"What he talked about as a professional sniper was the tactics of sniping, about the weapons that were used, the sniping locations that the Serb forces used - literally behind this museum - and it's a really chilling account of how a professional sniper looks and how obviously these were deliberate attacks on civilians," Lowe said.
Sarajevo mayor Benjamina Karic, accompanied by the top international official in Bosnia and Herzegovina, High Representative Christian Schmidt, and the vice-president of the Federation entity, Milan Dunovic, unveiled the new memorial on Monday and laid flowers next to the Kazani pit where the remains of those killed in 1992 and 1993 were found.
"Using donated equipment from Scotland, I set up an improvised dark room and organised photography classes in the orphanage basement. I developed only a few of those photographs back in the late 1990s and they were sitting in my closet gathering dust. Two years ago I finally scanned them using a high resolution scanner and the results were amazing," he said.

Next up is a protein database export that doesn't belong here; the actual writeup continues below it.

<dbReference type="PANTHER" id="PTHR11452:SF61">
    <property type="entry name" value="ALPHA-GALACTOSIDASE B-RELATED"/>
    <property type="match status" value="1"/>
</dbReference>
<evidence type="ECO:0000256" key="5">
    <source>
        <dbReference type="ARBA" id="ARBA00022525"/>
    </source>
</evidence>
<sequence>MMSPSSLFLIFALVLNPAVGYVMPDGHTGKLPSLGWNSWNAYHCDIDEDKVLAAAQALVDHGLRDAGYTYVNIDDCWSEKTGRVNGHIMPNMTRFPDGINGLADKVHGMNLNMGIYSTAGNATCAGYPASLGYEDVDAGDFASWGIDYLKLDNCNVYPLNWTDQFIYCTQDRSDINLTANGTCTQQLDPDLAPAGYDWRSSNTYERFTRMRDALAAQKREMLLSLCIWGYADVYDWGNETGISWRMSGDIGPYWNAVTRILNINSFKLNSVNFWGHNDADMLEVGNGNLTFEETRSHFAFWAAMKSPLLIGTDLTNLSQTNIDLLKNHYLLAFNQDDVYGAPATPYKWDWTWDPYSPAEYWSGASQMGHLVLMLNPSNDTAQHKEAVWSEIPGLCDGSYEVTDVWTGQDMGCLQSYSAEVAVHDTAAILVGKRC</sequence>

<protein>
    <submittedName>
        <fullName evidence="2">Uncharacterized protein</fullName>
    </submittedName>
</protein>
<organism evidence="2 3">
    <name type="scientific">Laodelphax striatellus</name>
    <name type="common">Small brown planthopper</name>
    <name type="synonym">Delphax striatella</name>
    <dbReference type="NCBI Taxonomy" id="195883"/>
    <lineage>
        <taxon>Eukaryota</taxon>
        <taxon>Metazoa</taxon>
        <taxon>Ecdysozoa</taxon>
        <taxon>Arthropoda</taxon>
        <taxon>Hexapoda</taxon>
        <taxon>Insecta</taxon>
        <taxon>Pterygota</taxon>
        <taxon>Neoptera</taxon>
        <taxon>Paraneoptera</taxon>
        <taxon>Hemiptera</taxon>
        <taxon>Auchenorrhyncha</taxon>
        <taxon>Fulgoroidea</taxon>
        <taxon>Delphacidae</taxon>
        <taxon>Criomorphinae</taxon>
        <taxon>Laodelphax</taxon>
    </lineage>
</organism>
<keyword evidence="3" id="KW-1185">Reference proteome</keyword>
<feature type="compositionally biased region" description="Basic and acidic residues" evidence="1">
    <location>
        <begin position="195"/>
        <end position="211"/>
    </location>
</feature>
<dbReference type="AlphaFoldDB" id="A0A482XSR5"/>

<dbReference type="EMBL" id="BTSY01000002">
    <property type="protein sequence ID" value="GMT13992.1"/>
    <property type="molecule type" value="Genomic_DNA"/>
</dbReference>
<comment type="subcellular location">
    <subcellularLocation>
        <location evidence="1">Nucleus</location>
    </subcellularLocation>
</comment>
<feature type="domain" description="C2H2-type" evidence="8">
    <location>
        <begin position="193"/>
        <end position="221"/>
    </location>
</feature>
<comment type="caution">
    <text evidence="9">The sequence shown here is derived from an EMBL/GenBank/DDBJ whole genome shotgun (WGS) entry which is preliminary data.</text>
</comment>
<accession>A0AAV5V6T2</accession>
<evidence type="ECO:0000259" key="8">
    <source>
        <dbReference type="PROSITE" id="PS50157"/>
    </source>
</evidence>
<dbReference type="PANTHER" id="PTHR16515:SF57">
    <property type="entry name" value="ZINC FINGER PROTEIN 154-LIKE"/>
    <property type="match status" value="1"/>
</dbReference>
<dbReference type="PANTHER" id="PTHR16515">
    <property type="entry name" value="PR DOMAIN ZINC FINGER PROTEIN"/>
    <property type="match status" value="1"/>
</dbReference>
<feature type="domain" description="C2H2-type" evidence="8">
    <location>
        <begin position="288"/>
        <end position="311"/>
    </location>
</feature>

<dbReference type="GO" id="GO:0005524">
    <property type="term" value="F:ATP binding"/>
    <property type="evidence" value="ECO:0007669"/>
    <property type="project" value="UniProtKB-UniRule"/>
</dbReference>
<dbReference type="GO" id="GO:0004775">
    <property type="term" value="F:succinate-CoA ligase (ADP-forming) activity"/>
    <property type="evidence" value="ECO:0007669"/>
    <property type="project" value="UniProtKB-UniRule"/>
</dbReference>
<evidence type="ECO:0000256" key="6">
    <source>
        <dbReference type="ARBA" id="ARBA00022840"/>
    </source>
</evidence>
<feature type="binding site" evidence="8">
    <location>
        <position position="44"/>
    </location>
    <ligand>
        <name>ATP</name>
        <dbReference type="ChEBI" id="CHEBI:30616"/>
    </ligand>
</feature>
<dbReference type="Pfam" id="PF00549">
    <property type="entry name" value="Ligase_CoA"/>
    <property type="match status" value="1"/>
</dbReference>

The Sarajevo Cantonal Court has sentenced Mustafa Divjan to ten years in prison and Alija Gazibara to two years for crimes against civilians in the Ilidza area during wartime, the court told BIRN.
Divjan was found guilty of killing two Serb civilian prisoners on April 22, 1993 while he was a member of the Bosnian Army's Fourth Motorised Brigade.
"The warning is issued due to the risk of arrest and prosecution in the Republic of Serbia on war crimes charges, and on the basis of previous cases of arrest of Bosnia-Herzegovina's citizens against whom no proceedings are being conducted in Bosnia and Herzegovina or charged by the country's judicial institutions with war crimes," officials from these institutions stated, as Radio Sarajevo rep